By now, the audience is used to this ritual. They sit quietly while he makes his way across the stage to his chair. They remain reverently silent while he undoes the clasps on his legs. They wait until he is ready to play.

But this time, something went wrong. Just as he finished the first few bars, one of the strings on his violin broke. You could hear it snap -it went off like gunfire across the room. There was no mistaking what that sound meant. There was no mistaking what he had to do.

People who were there that night thought to themselves: “We figured that he would have to get up, put on the clasps again, pick up the crutches and limp his way off stage – to either find another violin or else find another string for this one.”

But he didn’t. Instead, he waited a moment, closed his eyes and then signaled the conductor to begin again. The orchestra began, and he played from where he had left off. And he played with such passion and such power and such purity as they had never heard before. Of course, anyone knows that it is impossible to play a symphonic work with just three strings. I know that, and you know that, but that night Itzhak Perlman refused to know that.

You could see him modulating, changing, recomposing the piece in his head. At one point, it sounded like he was de-tuning the strings to get new sounds from them that they had never made before.

When he finished, there was an awesome silence in the room. And then people rose and cheered. There was an extraordinary outburst of applause from every corner of the auditorium. We were all on our feet, screaming and cheering, doing everything we could to show how much we appreciated what he had done.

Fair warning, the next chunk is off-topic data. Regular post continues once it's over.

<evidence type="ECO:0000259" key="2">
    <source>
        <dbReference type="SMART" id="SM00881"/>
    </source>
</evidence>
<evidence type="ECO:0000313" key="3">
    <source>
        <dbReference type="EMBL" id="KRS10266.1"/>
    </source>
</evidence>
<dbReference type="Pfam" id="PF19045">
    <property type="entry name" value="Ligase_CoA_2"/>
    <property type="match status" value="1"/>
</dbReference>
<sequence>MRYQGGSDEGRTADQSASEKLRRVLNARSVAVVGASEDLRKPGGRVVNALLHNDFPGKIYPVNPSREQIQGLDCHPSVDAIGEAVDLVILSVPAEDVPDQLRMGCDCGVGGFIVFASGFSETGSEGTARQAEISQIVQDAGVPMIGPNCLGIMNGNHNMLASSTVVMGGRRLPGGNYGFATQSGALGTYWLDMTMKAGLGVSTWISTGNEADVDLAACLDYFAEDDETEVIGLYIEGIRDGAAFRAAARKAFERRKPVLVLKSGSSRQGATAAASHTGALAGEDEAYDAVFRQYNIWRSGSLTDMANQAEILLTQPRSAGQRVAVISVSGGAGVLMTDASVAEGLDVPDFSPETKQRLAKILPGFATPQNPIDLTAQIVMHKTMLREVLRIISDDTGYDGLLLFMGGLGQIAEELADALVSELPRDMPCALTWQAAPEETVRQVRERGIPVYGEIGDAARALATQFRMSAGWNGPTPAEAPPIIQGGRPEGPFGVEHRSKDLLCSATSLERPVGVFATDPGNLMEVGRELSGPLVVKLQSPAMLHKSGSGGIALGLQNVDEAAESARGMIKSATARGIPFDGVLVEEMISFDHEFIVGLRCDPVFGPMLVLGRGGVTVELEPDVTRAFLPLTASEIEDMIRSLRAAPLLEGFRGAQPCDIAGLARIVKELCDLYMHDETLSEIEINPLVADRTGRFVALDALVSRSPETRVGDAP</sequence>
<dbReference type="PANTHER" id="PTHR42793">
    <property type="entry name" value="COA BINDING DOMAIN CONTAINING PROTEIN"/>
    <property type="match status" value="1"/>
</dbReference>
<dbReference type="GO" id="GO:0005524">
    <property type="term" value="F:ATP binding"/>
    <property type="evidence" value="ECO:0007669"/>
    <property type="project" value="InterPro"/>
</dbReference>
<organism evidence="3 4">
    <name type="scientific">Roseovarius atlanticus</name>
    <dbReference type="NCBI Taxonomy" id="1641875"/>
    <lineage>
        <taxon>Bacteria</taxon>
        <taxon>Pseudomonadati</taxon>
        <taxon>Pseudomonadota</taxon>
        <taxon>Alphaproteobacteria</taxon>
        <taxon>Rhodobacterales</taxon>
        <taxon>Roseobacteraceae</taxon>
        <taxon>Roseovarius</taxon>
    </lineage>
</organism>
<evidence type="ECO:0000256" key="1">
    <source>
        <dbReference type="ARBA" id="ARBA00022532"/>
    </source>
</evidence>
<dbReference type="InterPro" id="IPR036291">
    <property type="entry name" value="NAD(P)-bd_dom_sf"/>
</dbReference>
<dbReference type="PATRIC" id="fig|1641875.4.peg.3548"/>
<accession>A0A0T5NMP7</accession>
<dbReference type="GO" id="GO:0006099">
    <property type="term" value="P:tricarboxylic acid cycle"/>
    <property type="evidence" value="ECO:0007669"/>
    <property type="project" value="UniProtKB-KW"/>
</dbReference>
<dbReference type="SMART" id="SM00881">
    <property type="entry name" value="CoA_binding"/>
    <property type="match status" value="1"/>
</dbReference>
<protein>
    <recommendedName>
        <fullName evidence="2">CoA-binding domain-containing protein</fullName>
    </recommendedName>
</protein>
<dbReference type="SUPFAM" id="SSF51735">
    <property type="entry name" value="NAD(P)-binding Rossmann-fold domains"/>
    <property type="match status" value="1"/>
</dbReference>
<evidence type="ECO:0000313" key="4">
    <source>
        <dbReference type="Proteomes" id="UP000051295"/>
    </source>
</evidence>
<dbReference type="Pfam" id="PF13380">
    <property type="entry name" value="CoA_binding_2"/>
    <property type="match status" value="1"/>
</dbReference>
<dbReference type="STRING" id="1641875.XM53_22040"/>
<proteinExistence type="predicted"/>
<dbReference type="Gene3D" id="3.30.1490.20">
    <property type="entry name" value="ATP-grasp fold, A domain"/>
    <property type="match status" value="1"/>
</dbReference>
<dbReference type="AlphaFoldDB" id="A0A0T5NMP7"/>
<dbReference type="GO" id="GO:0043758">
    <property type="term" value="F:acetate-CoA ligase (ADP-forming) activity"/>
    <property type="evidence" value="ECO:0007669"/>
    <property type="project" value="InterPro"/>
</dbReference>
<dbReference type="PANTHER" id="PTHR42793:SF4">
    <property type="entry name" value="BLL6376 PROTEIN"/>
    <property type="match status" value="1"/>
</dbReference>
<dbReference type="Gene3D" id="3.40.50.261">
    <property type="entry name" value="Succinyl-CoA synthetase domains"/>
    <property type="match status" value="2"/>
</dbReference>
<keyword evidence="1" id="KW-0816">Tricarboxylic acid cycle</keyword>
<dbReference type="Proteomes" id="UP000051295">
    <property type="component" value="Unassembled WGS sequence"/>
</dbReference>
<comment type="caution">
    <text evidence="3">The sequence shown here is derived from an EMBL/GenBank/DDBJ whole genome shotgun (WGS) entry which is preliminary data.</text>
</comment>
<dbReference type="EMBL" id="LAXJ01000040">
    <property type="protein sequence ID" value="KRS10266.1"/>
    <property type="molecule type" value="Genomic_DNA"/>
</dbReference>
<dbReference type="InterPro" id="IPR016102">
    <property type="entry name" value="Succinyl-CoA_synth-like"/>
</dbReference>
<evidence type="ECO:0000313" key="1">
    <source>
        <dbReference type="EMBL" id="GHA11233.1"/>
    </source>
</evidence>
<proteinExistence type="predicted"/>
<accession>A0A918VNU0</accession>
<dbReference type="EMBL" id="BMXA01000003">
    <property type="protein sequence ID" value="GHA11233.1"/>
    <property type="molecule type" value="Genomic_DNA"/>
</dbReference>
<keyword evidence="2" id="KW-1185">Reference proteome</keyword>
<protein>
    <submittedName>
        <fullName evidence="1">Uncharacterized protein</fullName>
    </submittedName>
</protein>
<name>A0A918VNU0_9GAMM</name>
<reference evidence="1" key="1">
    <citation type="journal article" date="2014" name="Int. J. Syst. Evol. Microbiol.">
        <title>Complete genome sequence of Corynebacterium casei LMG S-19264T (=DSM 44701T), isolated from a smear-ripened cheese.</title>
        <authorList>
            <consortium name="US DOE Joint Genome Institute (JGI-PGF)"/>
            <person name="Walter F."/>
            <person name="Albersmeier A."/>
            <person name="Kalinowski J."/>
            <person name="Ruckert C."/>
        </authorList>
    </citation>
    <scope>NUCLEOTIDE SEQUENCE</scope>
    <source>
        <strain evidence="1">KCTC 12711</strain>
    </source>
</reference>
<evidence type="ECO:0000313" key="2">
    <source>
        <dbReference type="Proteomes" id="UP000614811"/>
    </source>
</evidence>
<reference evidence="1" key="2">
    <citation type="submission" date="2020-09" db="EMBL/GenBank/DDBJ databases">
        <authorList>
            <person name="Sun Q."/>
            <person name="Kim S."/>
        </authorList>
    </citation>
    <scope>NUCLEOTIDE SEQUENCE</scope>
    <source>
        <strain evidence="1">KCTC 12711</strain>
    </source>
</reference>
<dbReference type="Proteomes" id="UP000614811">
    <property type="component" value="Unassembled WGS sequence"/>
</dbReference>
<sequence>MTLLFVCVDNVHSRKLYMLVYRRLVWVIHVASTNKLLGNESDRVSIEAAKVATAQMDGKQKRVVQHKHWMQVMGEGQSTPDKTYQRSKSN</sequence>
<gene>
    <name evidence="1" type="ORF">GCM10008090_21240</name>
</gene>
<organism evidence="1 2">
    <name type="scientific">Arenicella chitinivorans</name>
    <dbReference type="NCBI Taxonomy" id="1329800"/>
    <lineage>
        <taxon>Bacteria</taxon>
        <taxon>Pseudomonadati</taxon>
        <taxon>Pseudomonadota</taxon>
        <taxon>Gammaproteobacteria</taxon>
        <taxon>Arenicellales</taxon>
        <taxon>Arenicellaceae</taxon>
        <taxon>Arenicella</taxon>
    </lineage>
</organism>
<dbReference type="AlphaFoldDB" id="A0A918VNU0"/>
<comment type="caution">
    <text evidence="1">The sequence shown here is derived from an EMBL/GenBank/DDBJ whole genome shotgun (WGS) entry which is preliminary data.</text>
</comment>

He smiled, wiped the sweat from this brow, raised his bow to quiet us, and then he said, not boastfully, but in a quiet, pensive, reverent tone, “You know, sometimes it is the artist’s task to find out how much music you can still make with what you have left.”

What a powerful line that is. It has stayed in my mind ever since I heard it. And who knows? Perhaps that is the [way] of life – not just for artists but for all of us.

So, perhaps our task in this shaky, fast-changing, bewildering world in which we live is to make music, at first with all that we have, and then, when that is no longer possible, to make music with what we have left. (Jack Riemer, Houston Chronicle)

Categories
General Inspiration

The Story of a Passionate Life

Ben Dunlap – President of Wofford College gave this speech at the TED (Technology, Entertainment, Design) Conference – and it is truly inspiring.  Come back and watch it again when you need to be inspired in your life – sometimes we need to hear the obvious and re-energize ourselves.

Enjoy.

[ted id=http://www.ted.com/talks/view/id/208]

Categories
Inspiration Tea

The Art of Tea

The New York times ran a piece about a month ago on the Art of Tea – the images are beautiful, so we thought we would share them with you – click on the picture for the full slideshow.

bowl

Categories
Inspiration

Jem – Keep on Walking

Inspiration for the day
http://www.youtube.com/watch?v=5oa_gtk8oQU]

Categories
General Inspiration

Inspiration

Here is an inspiring message in some hard times for a lot of people.  I know the message is from a major conglomerate selling  a product, but it doesn’t make the message any less meaningful:

http://www.youtube.com/watch?v=_g8_lBvPw0M]